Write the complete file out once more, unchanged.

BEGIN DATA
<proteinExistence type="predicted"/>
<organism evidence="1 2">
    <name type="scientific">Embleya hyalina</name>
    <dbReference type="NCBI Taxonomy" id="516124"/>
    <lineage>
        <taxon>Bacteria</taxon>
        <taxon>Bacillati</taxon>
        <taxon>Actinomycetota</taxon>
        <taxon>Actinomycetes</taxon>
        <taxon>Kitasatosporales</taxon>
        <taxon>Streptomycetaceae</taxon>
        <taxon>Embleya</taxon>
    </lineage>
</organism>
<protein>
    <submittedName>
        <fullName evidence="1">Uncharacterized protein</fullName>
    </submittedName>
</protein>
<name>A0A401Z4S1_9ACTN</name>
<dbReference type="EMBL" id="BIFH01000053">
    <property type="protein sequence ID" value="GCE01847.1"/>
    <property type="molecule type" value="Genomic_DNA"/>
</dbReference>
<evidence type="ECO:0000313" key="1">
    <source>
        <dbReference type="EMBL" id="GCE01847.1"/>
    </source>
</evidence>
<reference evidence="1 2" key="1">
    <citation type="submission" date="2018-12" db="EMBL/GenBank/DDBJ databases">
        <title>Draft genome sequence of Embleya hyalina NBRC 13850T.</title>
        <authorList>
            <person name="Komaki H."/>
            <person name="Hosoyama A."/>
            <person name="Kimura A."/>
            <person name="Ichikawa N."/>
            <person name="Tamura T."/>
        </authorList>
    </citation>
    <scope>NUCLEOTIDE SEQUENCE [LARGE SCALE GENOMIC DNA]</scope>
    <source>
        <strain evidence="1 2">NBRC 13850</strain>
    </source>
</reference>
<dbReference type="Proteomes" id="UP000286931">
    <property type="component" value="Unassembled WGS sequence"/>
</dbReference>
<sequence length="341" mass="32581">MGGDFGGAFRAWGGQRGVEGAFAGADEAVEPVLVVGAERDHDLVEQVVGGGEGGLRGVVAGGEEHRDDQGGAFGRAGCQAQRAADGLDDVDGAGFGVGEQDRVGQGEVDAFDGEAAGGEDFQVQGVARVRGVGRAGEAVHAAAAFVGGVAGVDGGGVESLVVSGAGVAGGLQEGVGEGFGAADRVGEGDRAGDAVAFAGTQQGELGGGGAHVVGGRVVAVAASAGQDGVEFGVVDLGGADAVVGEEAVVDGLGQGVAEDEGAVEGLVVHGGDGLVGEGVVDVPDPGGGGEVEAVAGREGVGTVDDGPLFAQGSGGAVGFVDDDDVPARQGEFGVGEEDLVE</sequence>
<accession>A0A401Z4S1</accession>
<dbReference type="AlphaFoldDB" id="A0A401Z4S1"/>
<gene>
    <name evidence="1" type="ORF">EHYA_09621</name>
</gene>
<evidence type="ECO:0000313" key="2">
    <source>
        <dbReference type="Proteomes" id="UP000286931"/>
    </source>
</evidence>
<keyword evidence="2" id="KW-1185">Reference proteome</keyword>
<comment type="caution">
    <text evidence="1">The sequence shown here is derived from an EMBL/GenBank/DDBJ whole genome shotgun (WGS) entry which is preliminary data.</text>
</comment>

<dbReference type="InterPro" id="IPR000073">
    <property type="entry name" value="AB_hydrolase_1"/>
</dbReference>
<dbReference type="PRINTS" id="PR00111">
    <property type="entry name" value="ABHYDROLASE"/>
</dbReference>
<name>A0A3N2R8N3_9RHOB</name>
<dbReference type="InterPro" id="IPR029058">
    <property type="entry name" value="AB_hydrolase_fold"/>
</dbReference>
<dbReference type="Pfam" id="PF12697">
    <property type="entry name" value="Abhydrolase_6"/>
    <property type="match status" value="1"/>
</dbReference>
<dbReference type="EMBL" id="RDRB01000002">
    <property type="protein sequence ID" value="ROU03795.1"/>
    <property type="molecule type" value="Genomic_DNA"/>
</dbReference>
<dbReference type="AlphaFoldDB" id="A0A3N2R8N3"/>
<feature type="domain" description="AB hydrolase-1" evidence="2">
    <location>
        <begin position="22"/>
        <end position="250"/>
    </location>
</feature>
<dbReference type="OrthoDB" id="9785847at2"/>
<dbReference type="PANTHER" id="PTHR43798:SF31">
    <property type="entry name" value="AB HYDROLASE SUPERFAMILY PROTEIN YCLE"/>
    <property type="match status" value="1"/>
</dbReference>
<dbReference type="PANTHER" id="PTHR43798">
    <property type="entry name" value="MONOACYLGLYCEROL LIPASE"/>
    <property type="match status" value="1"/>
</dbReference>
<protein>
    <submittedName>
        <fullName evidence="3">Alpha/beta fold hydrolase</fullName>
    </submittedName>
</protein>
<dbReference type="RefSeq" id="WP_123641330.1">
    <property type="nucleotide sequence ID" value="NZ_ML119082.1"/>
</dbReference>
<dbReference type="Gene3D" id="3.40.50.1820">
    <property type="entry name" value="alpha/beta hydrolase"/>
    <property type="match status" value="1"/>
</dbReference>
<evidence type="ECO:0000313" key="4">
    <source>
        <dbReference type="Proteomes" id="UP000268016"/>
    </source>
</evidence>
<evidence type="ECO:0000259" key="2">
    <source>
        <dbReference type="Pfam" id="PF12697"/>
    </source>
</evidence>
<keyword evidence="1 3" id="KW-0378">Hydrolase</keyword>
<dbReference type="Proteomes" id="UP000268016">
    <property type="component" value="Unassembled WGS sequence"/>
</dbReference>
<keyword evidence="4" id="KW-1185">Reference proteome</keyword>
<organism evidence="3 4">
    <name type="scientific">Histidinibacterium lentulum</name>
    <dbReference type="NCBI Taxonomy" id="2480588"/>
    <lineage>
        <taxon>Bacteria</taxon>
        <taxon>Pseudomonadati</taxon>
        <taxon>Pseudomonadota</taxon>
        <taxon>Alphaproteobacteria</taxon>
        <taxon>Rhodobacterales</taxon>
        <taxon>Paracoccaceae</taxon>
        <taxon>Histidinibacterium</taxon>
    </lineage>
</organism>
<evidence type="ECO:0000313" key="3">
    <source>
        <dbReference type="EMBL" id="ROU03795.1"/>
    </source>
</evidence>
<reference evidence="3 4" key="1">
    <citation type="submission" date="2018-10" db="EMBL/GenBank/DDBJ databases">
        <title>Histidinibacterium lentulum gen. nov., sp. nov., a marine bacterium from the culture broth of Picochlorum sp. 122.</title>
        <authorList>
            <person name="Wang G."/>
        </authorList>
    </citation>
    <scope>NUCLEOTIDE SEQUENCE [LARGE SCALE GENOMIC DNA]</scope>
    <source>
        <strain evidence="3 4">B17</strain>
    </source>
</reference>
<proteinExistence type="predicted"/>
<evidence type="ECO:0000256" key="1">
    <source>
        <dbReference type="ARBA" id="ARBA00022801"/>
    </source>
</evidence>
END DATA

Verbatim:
<proteinExistence type="predicted"/>
<organism evidence="1 2">
    <name type="scientific">Embleya hyalina</name>
    <dbReference type="NCBI Taxonomy" id="516124"/>
    <lineage>
        <taxon>Bacteria</taxon>
        <taxon>Bacillati</taxon>
        <taxon>Actinomycetota</taxon>
        <taxon>Actinomycetes</taxon>
        <taxon>Kitasatosporales</taxon>
        <taxon>Streptomycetaceae</taxon>
        <taxon>Embleya</taxon>
    </lineage>
</organism>
<protein>
    <submittedName>
        <fullName evidence="1">Uncharacterized protein</fullName>
    </submittedName>
</protein>
<name>A0A401Z4S1_9ACTN</name>
<dbReference type="EMBL" id="BIFH01000053">
    <property type="protein sequence ID" value="GCE01847.1"/>
    <property type="molecule type" value="Genomic_DNA"/>
</dbReference>
<evidence type="ECO:0000313" key="1">
    <source>
        <dbReference type="EMBL" id="GCE01847.1"/>
    </source>
</evidence>
<reference evidence="1 2" key="1">
    <citation type="submission" date="2018-12" db="EMBL/GenBank/DDBJ databases">
        <title>Draft genome sequence of Embleya hyalina NBRC 13850T.</title>
        <authorList>
            <person name="Komaki H."/>
            <person name="Hosoyama A."/>
            <person name="Kimura A."/>
            <person name="Ichikawa N."/>
            <person name="Tamura T."/>
        </authorList>
    </citation>
    <scope>NUCLEOTIDE SEQUENCE [LARGE SCALE GENOMIC DNA]</scope>
    <source>
        <strain evidence="1 2">NBRC 13850</strain>
    </source>
</reference>
<dbReference type="Proteomes" id="UP000286931">
    <property type="component" value="Unassembled WGS sequence"/>
</dbReference>
<sequence length="341" mass="32581">MGGDFGGAFRAWGGQRGVEGAFAGADEAVEPVLVVGAERDHDLVEQVVGGGEGGLRGVVAGGEEHRDDQGGAFGRAGCQAQRAADGLDDVDGAGFGVGEQDRVGQGEVDAFDGEAAGGEDFQVQGVARVRGVGRAGEAVHAAAAFVGGVAGVDGGGVESLVVSGAGVAGGLQEGVGEGFGAADRVGEGDRAGDAVAFAGTQQGELGGGGAHVVGGRVVAVAASAGQDGVEFGVVDLGGADAVVGEEAVVDGLGQGVAEDEGAVEGLVVHGGDGLVGEGVVDVPDPGGGGEVEAVAGREGVGTVDDGPLFAQGSGGAVGFVDDDDVPARQGEFGVGEEDLVE</sequence>
<accession>A0A401Z4S1</accession>
<dbReference type="AlphaFoldDB" id="A0A401Z4S1"/>
<gene>
    <name evidence="1" type="ORF">EHYA_09621</name>
</gene>
<evidence type="ECO:0000313" key="2">
    <source>
        <dbReference type="Proteomes" id="UP000286931"/>
    </source>
</evidence>
<keyword evidence="2" id="KW-1185">Reference proteome</keyword>
<comment type="caution">
    <text evidence="1">The sequence shown here is derived from an EMBL/GenBank/DDBJ whole genome shotgun (WGS) entry which is preliminary data.</text>
</comment>

<dbReference type="InterPro" id="IPR000073">
    <property type="entry name" value="AB_hydrolase_1"/>
</dbReference>
<dbReference type="PRINTS" id="PR00111">
    <property type="entry name" value="ABHYDROLASE"/>
</dbReference>
<name>A0A3N2R8N3_9RHOB</name>
<dbReference type="InterPro" id="IPR029058">
    <property type="entry name" value="AB_hydrolase_fold"/>
</dbReference>
<dbReference type="Pfam" id="PF12697">
    <property type="entry name" value="Abhydrolase_6"/>
    <property type="match status" value="1"/>
</dbReference>
<dbReference type="EMBL" id="RDRB01000002">
    <property type="protein sequence ID" value="ROU03795.1"/>
    <property type="molecule type" value="Genomic_DNA"/>
</dbReference>
<dbReference type="AlphaFoldDB" id="A0A3N2R8N3"/>
<feature type="domain" description="AB hydrolase-1" evidence="2">
    <location>
        <begin position="22"/>
        <end position="250"/>
    </location>
</feature>
<dbReference type="OrthoDB" id="9785847at2"/>
<dbReference type="PANTHER" id="PTHR43798:SF31">
    <property type="entry name" value="AB HYDROLASE SUPERFAMILY PROTEIN YCLE"/>
    <property type="match status" value="1"/>
</dbReference>
<dbReference type="PANTHER" id="PTHR43798">
    <property type="entry name" value="MONOACYLGLYCEROL LIPASE"/>
    <property type="match status" value="1"/>
</dbReference>
<protein>
    <submittedName>
        <fullName evidence="3">Alpha/beta fold hydrolase</fullName>
    </submittedName>
</protein>
<dbReference type="RefSeq" id="WP_123641330.1">
    <property type="nucleotide sequence ID" value="NZ_ML119082.1"/>
</dbReference>
<dbReference type="Gene3D" id="3.40.50.1820">
    <property type="entry name" value="alpha/beta hydrolase"/>
    <property type="match status" value="1"/>
</dbReference>
<evidence type="ECO:0000313" key="4">
    <source>
        <dbReference type="Proteomes" id="UP000268016"/>
    </source>
</evidence>
<evidence type="ECO:0000259" key="2">
    <source>
        <dbReference type="Pfam" id="PF12697"/>
    </source>
</evidence>
<keyword evidence="1 3" id="KW-0378">Hydrolase</keyword>
<dbReference type="Proteomes" id="UP000268016">
    <property type="component" value="Unassembled WGS sequence"/>
</dbReference>
<keyword evidence="4" id="KW-1185">Reference proteome</keyword>
<organism evidence="3 4">
    <name type="scientific">Histidinibacterium lentulum</name>
    <dbReference type="NCBI Taxonomy" id="2480588"/>
    <lineage>
        <taxon>Bacteria</taxon>
        <taxon>Pseudomonadati</taxon>
        <taxon>Pseudomonadota</taxon>
        <taxon>Alphaproteobacteria</taxon>
        <taxon>Rhodobacterales</taxon>
        <taxon>Paracoccaceae</taxon>
        <taxon>Histidinibacterium</taxon>
    </lineage>
</organism>
<evidence type="ECO:0000313" key="3">
    <source>
        <dbReference type="EMBL" id="ROU03795.1"/>
    </source>
</evidence>
<reference evidence="3 4" key="1">
    <citation type="submission" date="2018-10" db="EMBL/GenBank/DDBJ databases">
        <title>Histidinibacterium lentulum gen. nov., sp. nov., a marine bacterium from the culture broth of Picochlorum sp. 122.</title>
        <authorList>
            <person name="Wang G."/>
        </authorList>
    </citation>
    <scope>NUCLEOTIDE SEQUENCE [LARGE SCALE GENOMIC DNA]</scope>
    <source>
        <strain evidence="3 4">B17</strain>
    </source>
</reference>
<proteinExistence type="predicted"/>
<evidence type="ECO:0000256" key="1">
    <source>
        <dbReference type="ARBA" id="ARBA00022801"/>
    </source>
</evidence>